STAND TO!

Edition: Tue, March 21, 2006
Current Edition | FOCUS Submission Guidelines | Stand-To Fact Sheet | Printable Version

WHAT THEY'RE SAYING

On order, The Army conducts personnel operations in order to reintroduce Army personnel into pre-conflict environments to facilitate reconstitution of families, Soldiers' and deployed civilians' individual lives, and the force.

Mission Statement
Deployment Cycle Support

TODAY'S FOCUS

Deployment Cycle Support Program

What is it? Deployment Cycle Support (DCS) is a comprehensive process focused on preparing Soldiers, Department of the Army (DA) Civilians and Army families for the successful return and reunion of deployed members into their pre-deployment environment. The objective of DCS is to help reduce or eliminate the stressors that contribute to domestic violence, post traumatic stress, and other behavioral stressors caused by a deployment. For deployed Soldiers and DA civilians, the current DCS process begins in theater (Phase I) and continues at demobilization sites and home stations (Phases II and III). For family members, training is conducted at home stations. Family members will receive information on family reunion and health care, individual assessments by the unit leadership and the opportunity to participate in follow-up assistance, as appropriate.

What has the Army Done? The Army has completed several initiatives to assist Soldiers and their families. They include:

- The Army developed a DCS Contingency Plan and established a web site, with posted reference/support materials to assist commanders in accomplishing DCS tasks. Additionally, the Army established two new programs,
- The Army One Source and Post-Deployment Health Reassessment (PDHRA) to support Soldiers and DA civilians redeploying. The Army One Source is a 1-800 service providing information and referrals - 24 hours, 7 days a week; 6 face-to-face counseling sessions; and crisis education materials to all AC, RC, and deployed DA civilians.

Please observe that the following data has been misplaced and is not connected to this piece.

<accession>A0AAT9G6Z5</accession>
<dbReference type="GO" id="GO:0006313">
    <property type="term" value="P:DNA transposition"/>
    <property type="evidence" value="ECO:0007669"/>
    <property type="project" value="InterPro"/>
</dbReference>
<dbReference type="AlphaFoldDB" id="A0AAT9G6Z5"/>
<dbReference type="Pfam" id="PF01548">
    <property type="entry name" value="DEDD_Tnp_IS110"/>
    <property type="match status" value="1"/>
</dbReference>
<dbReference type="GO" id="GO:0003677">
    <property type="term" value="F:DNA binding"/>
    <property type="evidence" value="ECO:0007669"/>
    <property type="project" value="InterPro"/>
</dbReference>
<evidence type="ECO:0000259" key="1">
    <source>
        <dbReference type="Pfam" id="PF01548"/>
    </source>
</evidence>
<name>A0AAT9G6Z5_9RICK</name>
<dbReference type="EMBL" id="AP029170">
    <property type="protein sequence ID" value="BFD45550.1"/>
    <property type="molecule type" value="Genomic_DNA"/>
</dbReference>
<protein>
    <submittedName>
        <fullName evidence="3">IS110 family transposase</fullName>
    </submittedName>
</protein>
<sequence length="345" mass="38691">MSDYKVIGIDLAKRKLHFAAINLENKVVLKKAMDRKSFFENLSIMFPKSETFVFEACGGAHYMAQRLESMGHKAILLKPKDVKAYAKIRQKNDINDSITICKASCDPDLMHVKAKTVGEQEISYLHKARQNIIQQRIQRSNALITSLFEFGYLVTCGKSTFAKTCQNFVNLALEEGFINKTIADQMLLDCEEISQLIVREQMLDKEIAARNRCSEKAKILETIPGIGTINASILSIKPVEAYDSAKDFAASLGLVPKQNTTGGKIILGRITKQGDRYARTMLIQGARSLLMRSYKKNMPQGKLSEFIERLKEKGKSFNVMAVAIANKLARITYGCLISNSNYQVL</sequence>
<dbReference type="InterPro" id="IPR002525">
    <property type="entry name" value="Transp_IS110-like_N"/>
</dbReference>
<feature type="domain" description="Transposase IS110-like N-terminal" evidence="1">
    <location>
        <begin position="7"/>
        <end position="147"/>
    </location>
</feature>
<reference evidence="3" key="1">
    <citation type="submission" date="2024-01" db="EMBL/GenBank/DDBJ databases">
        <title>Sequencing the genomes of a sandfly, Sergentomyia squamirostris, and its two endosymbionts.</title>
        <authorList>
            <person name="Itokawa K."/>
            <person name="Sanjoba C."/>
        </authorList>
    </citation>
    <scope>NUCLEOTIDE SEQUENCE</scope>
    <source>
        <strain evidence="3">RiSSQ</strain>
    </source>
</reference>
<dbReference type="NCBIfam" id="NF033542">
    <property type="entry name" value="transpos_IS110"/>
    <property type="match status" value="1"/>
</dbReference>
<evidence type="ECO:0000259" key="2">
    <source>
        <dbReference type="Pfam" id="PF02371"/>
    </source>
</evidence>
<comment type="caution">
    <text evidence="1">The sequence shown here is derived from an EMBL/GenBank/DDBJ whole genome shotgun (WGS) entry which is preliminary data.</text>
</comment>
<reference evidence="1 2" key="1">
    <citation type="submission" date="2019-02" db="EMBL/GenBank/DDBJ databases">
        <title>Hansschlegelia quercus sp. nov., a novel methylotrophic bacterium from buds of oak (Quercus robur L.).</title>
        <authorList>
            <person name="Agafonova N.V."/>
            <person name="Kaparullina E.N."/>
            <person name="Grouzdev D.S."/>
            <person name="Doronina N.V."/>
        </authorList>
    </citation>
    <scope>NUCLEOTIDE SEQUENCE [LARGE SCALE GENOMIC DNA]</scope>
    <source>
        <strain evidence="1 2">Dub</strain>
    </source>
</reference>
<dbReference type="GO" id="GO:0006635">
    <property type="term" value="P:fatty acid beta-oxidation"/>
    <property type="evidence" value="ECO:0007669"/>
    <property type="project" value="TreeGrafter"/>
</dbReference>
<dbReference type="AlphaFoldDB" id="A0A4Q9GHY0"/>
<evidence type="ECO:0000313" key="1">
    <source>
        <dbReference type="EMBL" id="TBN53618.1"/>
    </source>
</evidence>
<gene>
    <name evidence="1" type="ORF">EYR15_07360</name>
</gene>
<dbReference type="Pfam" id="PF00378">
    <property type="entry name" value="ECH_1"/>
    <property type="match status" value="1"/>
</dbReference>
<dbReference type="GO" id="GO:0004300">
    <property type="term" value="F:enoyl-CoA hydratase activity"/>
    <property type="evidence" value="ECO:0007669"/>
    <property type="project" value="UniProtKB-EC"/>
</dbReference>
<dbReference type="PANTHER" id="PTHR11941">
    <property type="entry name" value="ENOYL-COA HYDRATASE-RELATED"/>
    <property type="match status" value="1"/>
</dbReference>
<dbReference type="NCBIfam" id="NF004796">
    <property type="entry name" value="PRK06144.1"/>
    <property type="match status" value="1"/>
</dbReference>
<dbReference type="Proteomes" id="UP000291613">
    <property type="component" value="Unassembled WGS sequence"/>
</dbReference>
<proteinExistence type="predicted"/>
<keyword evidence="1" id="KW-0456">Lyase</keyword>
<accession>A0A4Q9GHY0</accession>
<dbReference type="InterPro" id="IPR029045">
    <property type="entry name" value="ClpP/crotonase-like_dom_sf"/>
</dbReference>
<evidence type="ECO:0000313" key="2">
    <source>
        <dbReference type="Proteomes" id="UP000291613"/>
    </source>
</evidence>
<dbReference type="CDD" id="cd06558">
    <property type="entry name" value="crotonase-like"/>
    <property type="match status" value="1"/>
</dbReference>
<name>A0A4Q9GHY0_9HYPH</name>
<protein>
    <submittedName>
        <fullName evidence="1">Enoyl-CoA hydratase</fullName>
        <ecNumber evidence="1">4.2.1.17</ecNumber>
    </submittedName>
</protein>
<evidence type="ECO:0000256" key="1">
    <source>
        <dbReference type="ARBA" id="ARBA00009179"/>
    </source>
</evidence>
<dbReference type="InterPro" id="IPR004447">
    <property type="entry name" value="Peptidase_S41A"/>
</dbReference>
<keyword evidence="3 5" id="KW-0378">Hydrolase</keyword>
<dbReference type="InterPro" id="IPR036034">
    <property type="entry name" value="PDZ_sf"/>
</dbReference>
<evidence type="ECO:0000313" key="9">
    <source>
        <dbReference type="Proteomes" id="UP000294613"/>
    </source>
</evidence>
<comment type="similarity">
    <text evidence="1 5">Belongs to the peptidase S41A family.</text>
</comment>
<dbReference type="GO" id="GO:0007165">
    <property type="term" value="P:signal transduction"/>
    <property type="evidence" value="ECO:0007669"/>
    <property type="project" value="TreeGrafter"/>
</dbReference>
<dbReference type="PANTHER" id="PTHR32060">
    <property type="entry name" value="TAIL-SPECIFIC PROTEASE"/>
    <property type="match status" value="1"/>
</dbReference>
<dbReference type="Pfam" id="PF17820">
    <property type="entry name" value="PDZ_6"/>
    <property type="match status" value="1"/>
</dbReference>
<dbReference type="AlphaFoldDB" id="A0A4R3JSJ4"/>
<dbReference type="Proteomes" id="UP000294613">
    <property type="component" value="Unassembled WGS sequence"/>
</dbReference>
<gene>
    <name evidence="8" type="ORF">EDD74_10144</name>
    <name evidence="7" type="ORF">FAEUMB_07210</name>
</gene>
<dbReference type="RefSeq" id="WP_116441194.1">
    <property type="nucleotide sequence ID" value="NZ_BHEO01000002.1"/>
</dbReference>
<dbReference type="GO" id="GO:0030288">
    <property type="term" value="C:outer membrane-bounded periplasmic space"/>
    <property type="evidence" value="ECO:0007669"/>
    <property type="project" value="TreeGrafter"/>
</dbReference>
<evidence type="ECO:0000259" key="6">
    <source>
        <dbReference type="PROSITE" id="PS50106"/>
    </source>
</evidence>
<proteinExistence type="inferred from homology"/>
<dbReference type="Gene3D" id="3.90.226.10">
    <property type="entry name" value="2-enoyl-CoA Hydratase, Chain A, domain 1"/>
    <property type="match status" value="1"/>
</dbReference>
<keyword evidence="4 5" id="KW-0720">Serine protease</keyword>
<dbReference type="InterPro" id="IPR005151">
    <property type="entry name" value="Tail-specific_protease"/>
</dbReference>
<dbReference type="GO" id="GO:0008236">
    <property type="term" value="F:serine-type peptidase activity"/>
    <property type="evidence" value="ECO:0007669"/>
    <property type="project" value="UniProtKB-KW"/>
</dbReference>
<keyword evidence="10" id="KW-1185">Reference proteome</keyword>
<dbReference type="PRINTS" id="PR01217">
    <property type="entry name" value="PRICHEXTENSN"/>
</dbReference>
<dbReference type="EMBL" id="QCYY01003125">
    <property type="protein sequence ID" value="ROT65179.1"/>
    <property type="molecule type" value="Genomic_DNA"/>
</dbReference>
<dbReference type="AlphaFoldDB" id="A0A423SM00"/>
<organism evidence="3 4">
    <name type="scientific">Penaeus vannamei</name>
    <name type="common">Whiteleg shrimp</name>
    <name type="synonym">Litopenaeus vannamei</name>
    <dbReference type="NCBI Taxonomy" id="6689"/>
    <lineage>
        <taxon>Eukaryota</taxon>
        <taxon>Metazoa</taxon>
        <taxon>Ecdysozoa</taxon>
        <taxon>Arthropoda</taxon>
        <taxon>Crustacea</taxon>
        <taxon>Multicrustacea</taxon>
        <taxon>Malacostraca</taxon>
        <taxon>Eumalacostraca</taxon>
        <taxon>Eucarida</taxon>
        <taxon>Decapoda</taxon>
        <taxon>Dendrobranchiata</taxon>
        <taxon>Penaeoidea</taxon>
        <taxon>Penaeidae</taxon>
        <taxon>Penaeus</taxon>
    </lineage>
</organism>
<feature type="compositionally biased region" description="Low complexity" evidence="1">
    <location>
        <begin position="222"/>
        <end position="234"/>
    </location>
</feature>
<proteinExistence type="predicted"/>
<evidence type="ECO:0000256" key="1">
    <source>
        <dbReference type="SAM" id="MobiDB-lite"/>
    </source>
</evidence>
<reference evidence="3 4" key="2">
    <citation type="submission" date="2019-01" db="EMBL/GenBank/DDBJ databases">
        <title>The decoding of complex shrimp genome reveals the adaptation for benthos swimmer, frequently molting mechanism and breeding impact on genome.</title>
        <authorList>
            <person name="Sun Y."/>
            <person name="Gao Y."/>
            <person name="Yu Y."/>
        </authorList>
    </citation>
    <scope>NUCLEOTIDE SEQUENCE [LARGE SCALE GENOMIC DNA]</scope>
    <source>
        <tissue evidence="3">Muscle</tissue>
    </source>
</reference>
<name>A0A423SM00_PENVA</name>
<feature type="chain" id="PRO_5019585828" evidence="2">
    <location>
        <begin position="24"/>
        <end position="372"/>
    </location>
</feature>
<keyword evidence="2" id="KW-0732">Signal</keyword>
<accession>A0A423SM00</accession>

- PDHRA provides continuous medical screening and assistance to AC and RC Soldiers 90-180 days following their return from deployment.

As of December 7, 2005, 347,800 Soldiers have completed DCS Phase I in theater prior to redeployment.

What efforts does the Army plan to continue in the future? The Army continues to monitor DCS execution. At the direction of the Deputy Chief of Staff, Army for Personnel, a team of subject matter experts was formed to conduct a series of installation visits to gather lessons learned. These lessons learned have been incorporated into the DCS process and will be released in a new directive in early 2006. A major component of the directive is the implementation of an automated DCS tracking and reporting process for Army-wide use in the Deployment and Reconstitution Tracking System. In the future the Army will incorporate the DCS process into all phases of the Deployment Cycle.

Why is this important to the Army? The DCS process directly affects the Army's recruiting, retention, and readiness efforts. The Army is committed to the well-being of its Soldiers, civilians, and their families. Soldiers and DA Civilians have responded in an exemplary manner to the "call to duty." DCS is a process that enables Soldiers to successfully reintegrate into their pre-deployment environment.

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